Interactive end-of-chapter exercises


Supplement to Computer Networking: A Top Down Approach 8th Edition


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Error Detection and Correction: Two Dimensional Parity

Suppose that a packet’s payload consists of 10 eight-bit values (e.g., representing ten ASCII-encoded characters) shown below. (Here, we have arranged the ten eight-bit values as five sixteen-bit values):

Figure 1

11101001 01100110
00010001 10000100
00010100 00010111
01000011 10111010
11001000 10010011

Figure 2

Both the payload and parity bits are shown. One of these bits is flipped.

00000110 01010111 1
10001000 01000101 1
11110010 11101011 1
01111111 01000011 0
01011010 10110110 1
01011001 00101100 0

Figure 3

Both the payload and parity bits are shown; Either one or two of the bits have been flipped.

10000001 11010111 0
01000110 00000110 0
10011100 00101110 0
00110001 01111010 0
00100000 00001011 1
01011011 10001110 1


Question List


1. For figure 1, compute the two-dimensional parity bits for the 16 columns. Combine the bits into one string

2. For figure 1, compute the two-dimensional parity bits for the 5 rows (starting from the top). Combine the bits into one string

3. For figure 1, compute the parity bit for the parity bit row from question 1. Assume that the result should be even.

4. For figure 2, indicate the row and column with the flipped bit (format as: x,y), assuming the top-left bit is 0,0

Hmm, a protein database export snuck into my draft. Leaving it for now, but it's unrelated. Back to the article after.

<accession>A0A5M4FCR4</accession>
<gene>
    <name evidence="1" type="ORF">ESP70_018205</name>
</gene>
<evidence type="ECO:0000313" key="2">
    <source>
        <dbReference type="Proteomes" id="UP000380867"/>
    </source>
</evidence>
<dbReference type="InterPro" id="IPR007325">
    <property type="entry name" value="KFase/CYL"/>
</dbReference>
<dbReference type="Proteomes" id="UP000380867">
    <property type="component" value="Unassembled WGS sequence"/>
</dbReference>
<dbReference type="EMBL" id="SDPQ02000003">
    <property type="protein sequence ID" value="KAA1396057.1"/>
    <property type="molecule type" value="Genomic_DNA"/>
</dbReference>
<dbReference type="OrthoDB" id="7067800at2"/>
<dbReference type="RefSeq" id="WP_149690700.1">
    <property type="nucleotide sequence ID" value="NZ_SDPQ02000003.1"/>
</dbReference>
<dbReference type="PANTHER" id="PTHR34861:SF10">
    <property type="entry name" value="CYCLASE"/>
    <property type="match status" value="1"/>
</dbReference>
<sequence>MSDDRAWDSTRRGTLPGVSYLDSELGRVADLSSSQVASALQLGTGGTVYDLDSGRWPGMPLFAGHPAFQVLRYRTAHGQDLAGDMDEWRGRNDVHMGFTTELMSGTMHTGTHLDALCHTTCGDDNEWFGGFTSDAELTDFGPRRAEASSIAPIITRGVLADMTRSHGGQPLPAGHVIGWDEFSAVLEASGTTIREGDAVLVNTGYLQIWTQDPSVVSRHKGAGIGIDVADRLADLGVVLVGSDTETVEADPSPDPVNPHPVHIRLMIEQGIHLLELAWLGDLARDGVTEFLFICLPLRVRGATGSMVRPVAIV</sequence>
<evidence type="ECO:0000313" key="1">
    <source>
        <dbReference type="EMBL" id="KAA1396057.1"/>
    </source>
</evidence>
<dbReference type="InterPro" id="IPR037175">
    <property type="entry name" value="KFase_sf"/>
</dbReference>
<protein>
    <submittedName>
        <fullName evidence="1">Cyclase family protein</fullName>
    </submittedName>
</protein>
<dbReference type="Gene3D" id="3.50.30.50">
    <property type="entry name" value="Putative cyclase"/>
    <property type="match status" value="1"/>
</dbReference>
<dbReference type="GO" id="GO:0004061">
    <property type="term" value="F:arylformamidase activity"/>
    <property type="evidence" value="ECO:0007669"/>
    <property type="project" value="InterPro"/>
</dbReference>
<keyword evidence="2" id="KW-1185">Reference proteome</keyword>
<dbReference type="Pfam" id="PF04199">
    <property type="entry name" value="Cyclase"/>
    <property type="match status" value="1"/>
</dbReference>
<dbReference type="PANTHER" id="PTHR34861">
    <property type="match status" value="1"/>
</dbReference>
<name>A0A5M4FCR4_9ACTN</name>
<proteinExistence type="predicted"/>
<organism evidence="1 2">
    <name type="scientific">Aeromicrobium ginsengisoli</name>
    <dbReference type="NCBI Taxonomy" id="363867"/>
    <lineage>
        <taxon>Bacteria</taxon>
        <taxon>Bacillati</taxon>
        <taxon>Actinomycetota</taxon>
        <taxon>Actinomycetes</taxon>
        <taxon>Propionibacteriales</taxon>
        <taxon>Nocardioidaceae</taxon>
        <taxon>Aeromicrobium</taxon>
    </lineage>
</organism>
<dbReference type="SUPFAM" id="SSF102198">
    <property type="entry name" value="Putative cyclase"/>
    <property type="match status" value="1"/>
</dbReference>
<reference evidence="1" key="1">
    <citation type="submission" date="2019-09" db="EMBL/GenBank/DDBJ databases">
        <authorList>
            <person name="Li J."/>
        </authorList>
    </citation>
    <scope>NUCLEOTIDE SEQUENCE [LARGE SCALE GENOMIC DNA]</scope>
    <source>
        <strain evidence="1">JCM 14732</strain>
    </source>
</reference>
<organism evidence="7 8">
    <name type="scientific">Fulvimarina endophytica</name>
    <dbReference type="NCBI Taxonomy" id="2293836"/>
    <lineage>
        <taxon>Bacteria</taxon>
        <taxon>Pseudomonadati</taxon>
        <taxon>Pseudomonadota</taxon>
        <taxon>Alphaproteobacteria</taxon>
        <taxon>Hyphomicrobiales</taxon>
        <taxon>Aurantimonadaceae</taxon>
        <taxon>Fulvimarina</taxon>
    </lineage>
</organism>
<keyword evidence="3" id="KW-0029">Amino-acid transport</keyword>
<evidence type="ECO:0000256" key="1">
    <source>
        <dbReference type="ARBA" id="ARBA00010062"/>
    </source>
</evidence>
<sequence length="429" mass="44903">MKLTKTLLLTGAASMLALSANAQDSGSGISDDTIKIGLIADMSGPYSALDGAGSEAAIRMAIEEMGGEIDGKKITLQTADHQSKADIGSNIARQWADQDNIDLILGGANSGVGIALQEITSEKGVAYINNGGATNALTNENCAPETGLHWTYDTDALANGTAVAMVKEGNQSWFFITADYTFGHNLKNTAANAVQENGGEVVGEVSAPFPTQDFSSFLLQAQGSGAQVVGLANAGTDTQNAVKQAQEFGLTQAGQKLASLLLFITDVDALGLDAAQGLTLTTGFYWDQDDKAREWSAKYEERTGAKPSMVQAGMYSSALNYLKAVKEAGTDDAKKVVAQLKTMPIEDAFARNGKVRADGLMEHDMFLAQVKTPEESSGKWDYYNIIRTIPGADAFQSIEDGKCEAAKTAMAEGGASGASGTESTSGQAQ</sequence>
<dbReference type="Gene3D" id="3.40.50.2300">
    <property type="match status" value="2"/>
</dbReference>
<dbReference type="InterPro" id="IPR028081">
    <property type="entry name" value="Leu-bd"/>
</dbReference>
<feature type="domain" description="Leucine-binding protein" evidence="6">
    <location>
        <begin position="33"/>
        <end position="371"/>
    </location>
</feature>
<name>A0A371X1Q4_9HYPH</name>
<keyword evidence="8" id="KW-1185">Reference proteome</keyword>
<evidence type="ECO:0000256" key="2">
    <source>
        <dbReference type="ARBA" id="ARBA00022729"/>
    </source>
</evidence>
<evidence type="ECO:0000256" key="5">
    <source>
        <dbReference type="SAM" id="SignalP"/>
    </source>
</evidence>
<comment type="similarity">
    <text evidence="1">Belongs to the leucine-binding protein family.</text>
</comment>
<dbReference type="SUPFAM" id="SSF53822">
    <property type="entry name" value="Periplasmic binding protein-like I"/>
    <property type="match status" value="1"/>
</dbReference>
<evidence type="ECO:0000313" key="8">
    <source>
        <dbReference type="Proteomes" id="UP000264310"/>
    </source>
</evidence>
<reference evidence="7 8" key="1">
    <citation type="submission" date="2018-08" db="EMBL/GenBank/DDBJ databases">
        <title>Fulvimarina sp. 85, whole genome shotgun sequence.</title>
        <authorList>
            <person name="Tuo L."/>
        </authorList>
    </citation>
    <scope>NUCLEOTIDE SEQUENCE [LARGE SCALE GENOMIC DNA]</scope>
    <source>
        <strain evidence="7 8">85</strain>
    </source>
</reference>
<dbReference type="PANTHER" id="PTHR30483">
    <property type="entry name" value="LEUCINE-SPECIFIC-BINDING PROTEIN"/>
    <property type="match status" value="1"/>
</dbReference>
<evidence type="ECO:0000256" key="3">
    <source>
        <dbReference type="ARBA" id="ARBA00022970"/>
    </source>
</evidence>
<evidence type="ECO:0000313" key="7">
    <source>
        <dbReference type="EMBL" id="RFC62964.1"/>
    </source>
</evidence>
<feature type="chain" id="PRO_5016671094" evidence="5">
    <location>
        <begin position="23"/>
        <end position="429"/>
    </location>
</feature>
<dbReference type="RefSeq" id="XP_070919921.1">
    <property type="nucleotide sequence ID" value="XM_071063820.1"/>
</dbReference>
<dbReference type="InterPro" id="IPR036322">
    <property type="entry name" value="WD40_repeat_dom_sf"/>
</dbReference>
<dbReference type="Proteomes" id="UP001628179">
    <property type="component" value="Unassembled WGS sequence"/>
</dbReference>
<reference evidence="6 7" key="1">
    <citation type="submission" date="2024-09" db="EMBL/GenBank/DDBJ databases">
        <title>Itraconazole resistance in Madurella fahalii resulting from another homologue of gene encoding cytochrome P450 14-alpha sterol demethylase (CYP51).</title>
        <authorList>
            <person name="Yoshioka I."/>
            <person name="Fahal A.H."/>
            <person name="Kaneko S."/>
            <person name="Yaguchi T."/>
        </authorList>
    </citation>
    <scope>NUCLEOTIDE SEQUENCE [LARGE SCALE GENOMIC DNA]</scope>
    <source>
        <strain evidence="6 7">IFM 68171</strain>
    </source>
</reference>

5. For figure 3, is it possible to detect and correct the bit flips? Yes or No




Solution


The full solution for figure 1 is shown below:

11101001 01100110 1
00010001 10000100 0
00010100 00010111 0
01000011 10111010 0
11001000 10010011 1
01100111 11011100 0

1. The parity bits for the 16 columns is: 01100111 11011100

2. The parity bits for the 5 rows is: 10001

3. The parity bit for the parity row is: 0

4. The bit that was flipped in figure 2 is (10,5):

00000110 01010111 1
10001000 01000101 1
11110010 11101011 1
01111111 01000011 0
01011010 10110110 1
01011001 00101100 0

For figure 3, the bits that were flipped are (7,1) and (3,4):

10000001 11010111 0
01000110 00000110 0
10011100 00101110 0
00110001 01111010 0
00100000 00001011 1
01011011 10001110 1

5. No, with 2D parity, you can detect the presence of two flipped bits, but you can't know their exact locations in order to correct them.



That's incorrect

That's correct

The answer was: 0110011111011100

Question 1 of 5

The answer was: 10001

Question 2 of 5

The answer was: 0

Question 3 of 5

The answer was: 10,5

Question 4 of 5

The answer was: No

Question 5 of 5

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